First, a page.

also supported this project. promise for everyone. It is not an • Lemieux, Victoria & David
The CMA employed pastor exception for our church. We wish Leonard. (1992). Tracing your
Ezekiel Wong from Vancouver to to have a lot of challenges. Church Ancestors in Alberta.
come to Calgary for church planting needs to have not only a mature • Schapansky, Henry. (2001). The
and promoting the evangelical leader but also a loyal congregation. Old Colony (Chortitza) of Russia:
ministry for refugees. We should work together and Early History and First Settlers in
We began our congregational prepare God’s people to participate the Context of Mennonite
worship in 1981. The Foothills in various ministries so that the Migrations.
Mennonite Church provided the body of Christ could be built up. • Smith, C. Henry (1957). Smith's
place of worship, not only for us but We have four primary aims: Story of the Mennonites.
also for our twin, the Vietnamese • form a church of prayer; “It is • Warkentin, John H. (2000). The
Mennonite church. We started our the way to receive strength and Mennonite Settlements of
churches together. guidance from God”. Southern Manitoba.
There were just three people in • To form an evangelical church;
the beginning of our church life. to train and to equip the church • Zionsbote - all issues
After five years, the church members to become leaders in • Mennonitisches Rundshau - most
membership had increased to fifty. evangelism. issues
We purchased the present chapel in • To form a mission-church and • Der Bote - issues from before
1987. The mortgage funds were participate in missionary work. 1990
borrowed through our Conference • To form a mature church. • The Canadian Mennonite - many
from Mennonite Foundation of Every year we plan at least one issues
Canada. From that time our camp retreat and three devotional • Journal of Mennonite Studies –
services, our choir, fellowship, meetings. To strengthen our most issues
Sunday School and children’s deacons and workers, we plan
worship continuously grew. • The Mennonite - many issues
different training courses for them, Mennonite Life - many issues
Pastor Ezekiel Wong such as evangelical and caring
concentrated his services in our • The Mennonite Brethren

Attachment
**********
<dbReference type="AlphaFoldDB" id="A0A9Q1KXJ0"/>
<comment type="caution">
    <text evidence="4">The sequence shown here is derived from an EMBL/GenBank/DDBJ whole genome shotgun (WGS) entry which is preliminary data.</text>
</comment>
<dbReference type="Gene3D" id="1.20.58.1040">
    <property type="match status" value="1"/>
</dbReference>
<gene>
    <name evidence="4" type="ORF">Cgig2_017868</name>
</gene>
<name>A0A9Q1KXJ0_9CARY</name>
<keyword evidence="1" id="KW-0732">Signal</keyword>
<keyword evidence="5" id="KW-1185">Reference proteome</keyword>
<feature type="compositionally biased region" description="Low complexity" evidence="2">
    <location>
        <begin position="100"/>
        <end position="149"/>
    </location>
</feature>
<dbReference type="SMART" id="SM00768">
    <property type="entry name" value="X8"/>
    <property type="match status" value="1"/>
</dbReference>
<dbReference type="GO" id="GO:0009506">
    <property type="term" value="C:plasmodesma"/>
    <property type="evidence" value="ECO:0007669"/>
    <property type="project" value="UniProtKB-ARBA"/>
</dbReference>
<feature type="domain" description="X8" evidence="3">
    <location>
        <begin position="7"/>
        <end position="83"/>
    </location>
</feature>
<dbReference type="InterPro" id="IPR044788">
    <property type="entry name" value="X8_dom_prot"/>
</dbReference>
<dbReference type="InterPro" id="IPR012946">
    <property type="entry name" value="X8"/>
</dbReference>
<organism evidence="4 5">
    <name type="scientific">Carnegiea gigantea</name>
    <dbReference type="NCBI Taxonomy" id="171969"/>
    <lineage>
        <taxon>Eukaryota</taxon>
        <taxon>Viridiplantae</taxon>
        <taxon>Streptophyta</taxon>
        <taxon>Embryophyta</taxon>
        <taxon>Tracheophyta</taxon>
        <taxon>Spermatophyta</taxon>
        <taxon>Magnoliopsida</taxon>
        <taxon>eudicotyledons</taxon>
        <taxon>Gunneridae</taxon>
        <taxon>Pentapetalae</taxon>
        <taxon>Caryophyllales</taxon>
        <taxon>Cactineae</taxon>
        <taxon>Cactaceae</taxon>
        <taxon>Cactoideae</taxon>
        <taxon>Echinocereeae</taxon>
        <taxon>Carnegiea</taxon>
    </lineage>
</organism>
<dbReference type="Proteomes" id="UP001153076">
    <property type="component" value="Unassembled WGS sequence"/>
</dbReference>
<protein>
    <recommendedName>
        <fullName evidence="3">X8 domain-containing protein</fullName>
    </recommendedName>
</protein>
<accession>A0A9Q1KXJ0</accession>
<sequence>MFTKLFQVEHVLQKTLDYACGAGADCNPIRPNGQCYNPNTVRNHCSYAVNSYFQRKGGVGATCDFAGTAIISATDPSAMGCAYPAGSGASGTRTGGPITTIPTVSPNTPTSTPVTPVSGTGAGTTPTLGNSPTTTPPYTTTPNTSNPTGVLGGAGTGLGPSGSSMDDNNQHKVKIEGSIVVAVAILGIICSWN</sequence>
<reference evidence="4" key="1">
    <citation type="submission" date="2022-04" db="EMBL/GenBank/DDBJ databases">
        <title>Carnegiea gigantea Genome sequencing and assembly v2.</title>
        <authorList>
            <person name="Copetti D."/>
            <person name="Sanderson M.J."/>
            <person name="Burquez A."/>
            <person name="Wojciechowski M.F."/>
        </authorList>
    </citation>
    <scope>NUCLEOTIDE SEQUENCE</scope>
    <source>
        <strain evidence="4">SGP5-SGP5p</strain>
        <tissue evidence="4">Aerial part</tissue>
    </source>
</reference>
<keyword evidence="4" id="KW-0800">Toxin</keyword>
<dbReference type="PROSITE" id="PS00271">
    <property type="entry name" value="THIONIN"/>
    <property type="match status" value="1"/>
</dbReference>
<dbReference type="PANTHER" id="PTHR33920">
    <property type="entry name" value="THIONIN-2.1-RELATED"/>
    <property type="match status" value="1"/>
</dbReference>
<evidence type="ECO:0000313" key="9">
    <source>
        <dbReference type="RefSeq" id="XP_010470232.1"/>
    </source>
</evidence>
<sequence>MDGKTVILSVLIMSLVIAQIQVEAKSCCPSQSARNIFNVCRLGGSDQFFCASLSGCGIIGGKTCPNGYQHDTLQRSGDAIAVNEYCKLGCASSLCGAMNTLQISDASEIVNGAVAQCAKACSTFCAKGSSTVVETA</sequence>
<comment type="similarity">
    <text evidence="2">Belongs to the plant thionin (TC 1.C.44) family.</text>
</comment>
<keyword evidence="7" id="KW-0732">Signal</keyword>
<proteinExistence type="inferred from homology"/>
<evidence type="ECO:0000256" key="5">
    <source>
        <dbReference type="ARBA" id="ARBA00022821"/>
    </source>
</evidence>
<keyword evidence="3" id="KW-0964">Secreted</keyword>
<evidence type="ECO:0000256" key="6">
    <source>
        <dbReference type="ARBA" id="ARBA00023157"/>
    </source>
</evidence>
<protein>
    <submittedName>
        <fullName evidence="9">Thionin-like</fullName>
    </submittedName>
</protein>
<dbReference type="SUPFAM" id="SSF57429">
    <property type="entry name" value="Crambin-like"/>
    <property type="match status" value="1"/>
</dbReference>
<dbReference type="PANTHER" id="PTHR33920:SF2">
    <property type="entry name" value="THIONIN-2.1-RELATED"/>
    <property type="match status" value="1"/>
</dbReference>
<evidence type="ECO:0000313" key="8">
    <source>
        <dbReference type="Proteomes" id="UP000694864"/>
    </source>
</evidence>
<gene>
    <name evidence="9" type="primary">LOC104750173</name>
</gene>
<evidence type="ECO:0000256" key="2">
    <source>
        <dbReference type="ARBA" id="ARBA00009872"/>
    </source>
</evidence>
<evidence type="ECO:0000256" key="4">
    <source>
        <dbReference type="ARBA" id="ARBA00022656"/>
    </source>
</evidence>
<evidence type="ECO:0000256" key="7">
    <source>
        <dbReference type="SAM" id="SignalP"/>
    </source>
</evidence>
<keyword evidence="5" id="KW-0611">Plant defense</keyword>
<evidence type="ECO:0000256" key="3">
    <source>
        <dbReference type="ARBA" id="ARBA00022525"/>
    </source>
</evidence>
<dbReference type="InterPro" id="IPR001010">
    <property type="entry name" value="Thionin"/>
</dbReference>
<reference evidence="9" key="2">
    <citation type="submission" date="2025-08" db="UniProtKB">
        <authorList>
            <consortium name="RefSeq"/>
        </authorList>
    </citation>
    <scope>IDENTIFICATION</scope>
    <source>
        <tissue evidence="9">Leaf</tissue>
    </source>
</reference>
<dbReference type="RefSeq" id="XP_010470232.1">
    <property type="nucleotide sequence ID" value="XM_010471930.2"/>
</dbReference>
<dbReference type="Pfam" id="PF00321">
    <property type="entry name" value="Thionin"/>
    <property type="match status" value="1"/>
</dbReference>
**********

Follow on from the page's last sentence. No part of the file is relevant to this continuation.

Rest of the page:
Church since our brother/sister Conference Yearbooks (Alberta) -
May God be glorified.
church, the Vietnamese Mennonite 1993 to 2002.
Church, employed their own pastor. • Mennonite Weekly Review – most
We dedicated our church during the issues
opening ceremonies in 1987. At The Mennonite • Mennonite Quarterly Review –
that time, the church membership
had increased to eighty-five. Our
his month we have decided to
pastor, Ezekial Wong attended the
tell you what’s missing from our
Associated Mennonite Biblical
Seminary for further study in 1989
library bookshelves. If you’d MHSA Members’
and Pastor Raymond Wong carried
like to consider a Christmas gift to
the MHSA in the form of unused
on his pastoral ministry.
Raymond Wong resigned in
1990. Our church again employed
items in your personal library, we’re
looking for these books and
T his Ancestry corner will be
dedicated to one or two direct
ancestor lines of those MHSA
Ezekiel Wong. During that time, the members who have supplied
church membership decreased to • Heimatbuch - most years
pedigree charts. It follows a format
thirty people but later it increased to • Doell, Leonard, compiler.
initiated by the Journal of Mennonite
seventy-five. CMA helped us to (1999). Mennonite
Family History. Sub-missions may
establish the Faith Mennonite Homesteaders on the Hague-
be sent to the Editor.
Church in 1990, but it closed in Osler Reserve.
1997. • Dyck, John & William Harms. 1. Judith (Judii) Dianne Rempel m.
We employed pastor Daniel (1994). Reinlaender Gemeinde Eduardo (Kip) Deang Pabustan,
Kong for the Chinese ministry and Buch: 1880-1903. Jr..
pastor David Ma for the English • Dyck, John & William Harms. 2. Bernhard (Ben) Johan Rempel b.
ministry in 1998. Thank God! He is (1998). 1880 Village Census of 13-Feb-1926, Novo Omsk,
guiding us as our Church leader. the Mennonite West Reserve. Siberia, USSR, occupation
What we should do is to worship our • Friesen, John. (1994). Against Miner/Businessman, m., Irene
Lord because our help is coming the Wind: The Story of Four Edith Luetta Peters, Bernhard
from the Creator. Mennonite Villages. died 11-Jul-1987, Atlin, British
Looking back on our brief • Friesen, Rudy P. (1996). Into the Columbia.
history we should thank God. He Past. 3. Irene Edith Luetta Peters.
continuously cares and guides us. 4. Johan Wilhelm Rempel b. 20-
Also thank CMA and a lot of pastors Oct-1875, Hochfeld (Yazekovo),
12 Mennonite Historical Society of Alberta Newsletter October 2002
Russia, occupation Factory South Russia, d. 20-Apr-1931. 25-Nov-1916, Prob. Reinland,
Operator/Farmer, m. (1) 19- Peter died 17 Dec 1885, MB. Johann died 13-May-
Feb-1902, in Franzfeld, Hochfeld (Yazekovo), Russia. 1909, Altona, Manitoba.
Yazykovo, South Russia, 11. Agatha Isaak b. 27-May-1847, 25. Agatha Neufeld b. 2-Aug-1840,
Katharina P Epp, b. 19-Oct- Einlage, Chortitza, South Kronsthal, Chortitza, South
1881, Franzfeld, Yazykovo, Russia, d. 20-Apr-1931. Russia, m. (1) 28 Sep 1859,